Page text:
They lost to Pakistan by 94 runs in the Group B match at the Riverside, during which they gave away a one-day international record of 59 extras, including 33 wides - a feat only the West Indies have matched before. Given that at one point they were also heading for a World Cup lowest total, it was not an occasion to remember fondly.
To be fair to the Scots, the conditions favoured their bowlers yesterday morning, but too much. The pitch was moist and the sun baking hot and in these steamy conditions the white ball, which is prone to movement in the least helpful conditions, swung and seamed prodigiously.
The Pakistani batsmen did not know where it was going and the bowlers were little wiser either, and under regulations so stringent that umpires are itching to spread their arms if the ball deviates from middle to leg stump, wides were conceded at the rate of two an over until the wicket dried.
When Pakistan were 35 for 2, 18 of the runs were extras and at 60 for 4 only 29 had come off the bat. It would be easy to dismiss the largely part-time Scottish bowlers as incompetent but as the previous World Cup record, 51, had been set only the day before by India, the accusations should be pointed at the organisers, who insisted on white balls in England in May.
The Pakistan innings ended healthily at 261 for 6 but for a large part of morning it appeared to be heading for a score so scandalous you expected it to be exposed in a Sunday tabloid.
Shahid Afridi committed suicide going for a run to midwicket, Saeed Anwar was caught behind off Asim Butt and when Abul Razzak and Salim Malik were trapped leg before by James Brinkley and Gavin Hamilton respectively, a shock was in the offing.
Enter Yousuf Youhana, who is noteworthy not just because he is a rare Christian Pakistani cricketer but because he tops his country's one-day batting averages with more than 40. With Inzaman-ul-Haq he halted the slide, added 103 with Moin Kahn, an explosive 66 with Wasim Akram and finished unbeaten on 81. The last 20 overs of the Pakistani innings yielded 159 runs, the last 10 a blistering 104.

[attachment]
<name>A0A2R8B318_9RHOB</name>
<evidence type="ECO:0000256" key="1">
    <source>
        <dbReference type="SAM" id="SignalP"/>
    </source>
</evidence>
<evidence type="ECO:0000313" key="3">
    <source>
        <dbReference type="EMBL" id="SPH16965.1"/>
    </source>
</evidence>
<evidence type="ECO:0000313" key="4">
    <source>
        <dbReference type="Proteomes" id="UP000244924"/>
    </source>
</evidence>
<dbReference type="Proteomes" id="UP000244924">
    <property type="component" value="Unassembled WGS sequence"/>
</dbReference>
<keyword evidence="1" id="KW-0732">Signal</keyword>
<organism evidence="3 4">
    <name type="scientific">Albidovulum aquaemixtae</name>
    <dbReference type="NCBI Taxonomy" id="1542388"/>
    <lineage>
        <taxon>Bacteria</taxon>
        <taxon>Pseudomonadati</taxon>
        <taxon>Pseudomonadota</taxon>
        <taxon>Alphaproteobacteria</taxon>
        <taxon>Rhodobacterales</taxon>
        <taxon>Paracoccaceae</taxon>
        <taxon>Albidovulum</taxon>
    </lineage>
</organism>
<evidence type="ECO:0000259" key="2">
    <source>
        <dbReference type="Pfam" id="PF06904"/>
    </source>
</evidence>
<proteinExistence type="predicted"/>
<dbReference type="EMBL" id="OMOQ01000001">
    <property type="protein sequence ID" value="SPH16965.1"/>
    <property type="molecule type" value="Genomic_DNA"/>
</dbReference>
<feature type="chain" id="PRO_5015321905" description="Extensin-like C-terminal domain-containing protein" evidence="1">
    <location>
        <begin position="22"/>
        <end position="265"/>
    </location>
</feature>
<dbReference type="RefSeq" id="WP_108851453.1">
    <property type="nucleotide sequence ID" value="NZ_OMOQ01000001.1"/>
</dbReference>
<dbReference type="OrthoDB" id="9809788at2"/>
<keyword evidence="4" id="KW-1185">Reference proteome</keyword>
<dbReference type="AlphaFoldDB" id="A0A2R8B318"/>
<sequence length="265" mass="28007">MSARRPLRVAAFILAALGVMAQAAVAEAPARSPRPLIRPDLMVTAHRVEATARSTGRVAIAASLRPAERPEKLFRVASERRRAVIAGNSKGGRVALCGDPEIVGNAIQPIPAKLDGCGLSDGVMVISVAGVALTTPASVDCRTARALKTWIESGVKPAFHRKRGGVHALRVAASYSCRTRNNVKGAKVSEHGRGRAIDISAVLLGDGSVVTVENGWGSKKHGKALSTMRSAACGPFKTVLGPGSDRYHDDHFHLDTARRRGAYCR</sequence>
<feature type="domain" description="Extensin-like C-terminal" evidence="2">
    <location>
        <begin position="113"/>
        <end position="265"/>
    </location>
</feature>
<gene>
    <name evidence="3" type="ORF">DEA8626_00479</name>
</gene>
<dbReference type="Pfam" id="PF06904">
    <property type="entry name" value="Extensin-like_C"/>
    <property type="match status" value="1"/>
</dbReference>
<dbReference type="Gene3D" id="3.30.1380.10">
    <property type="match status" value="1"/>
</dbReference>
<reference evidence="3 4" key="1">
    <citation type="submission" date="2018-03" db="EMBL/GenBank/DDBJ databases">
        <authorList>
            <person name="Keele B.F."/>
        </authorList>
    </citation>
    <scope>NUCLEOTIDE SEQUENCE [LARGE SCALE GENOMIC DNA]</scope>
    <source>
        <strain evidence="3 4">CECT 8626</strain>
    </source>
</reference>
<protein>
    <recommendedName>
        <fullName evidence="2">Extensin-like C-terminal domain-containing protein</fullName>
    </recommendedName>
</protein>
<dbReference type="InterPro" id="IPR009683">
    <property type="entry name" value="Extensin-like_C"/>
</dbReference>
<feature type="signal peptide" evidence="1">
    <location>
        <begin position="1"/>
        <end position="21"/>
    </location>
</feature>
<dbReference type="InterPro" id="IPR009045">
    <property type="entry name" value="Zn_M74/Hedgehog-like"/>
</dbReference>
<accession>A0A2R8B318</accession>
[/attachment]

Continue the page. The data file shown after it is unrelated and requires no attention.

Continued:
A target of 262 looked beyond Scotland's reach even before you saw Shoaib Akhtar bowl, and you use the word "saw" with misgivings because the batsmen clearly did not. By repute the fastest in the world, he whipped out Mike Smith, Iain Philip and George Salmond, and the first time they focused on the deliveries that dismissed them was when they were watching last night's television replays.
That the Scottish batsmen were rushing to get to the end being bowled at by Wasim (first spell 2 for 18) gives some idea of the ferocity of Shoaib's onslaught and, at 19 for 5, the Tartan Army was contemplating a disaster to surpass even those that have befallen Scottish World Cup football teams.
Even the tournament's worst of 45, compiled by Canada against England at Old Trafford 20 years ago, looked a long haul but Wasim compassionately withdrew himself and sent Shoaib to the outfield to contemplate the half decent figures of 3 for 6 off five overs.
Hamilton, the Yorkshire all-rounder who took 2 for 36 in the Pakistani innings, made the most of this reprieve to score 76, which included three sixes. He is one Scot who will look back on this match with pleasure.
However, the reintroduction of Shoaib to hasten a close lasted just one over before the bowler limped off with a sore knee. Instead it was just a case of how many runs Hamilton could steal for himself from an uninspired attack before the game dwindled to a close.
It finally did so almost 11 overs early when Wasim bowled an improvising Hamilton, after Abdul Razzaq had also picked up three late wickets.
SCOTLAND'S RECORD EXTRAS
Byes 5; Leg byes 6; Wides 33; No-balls 15Reuse content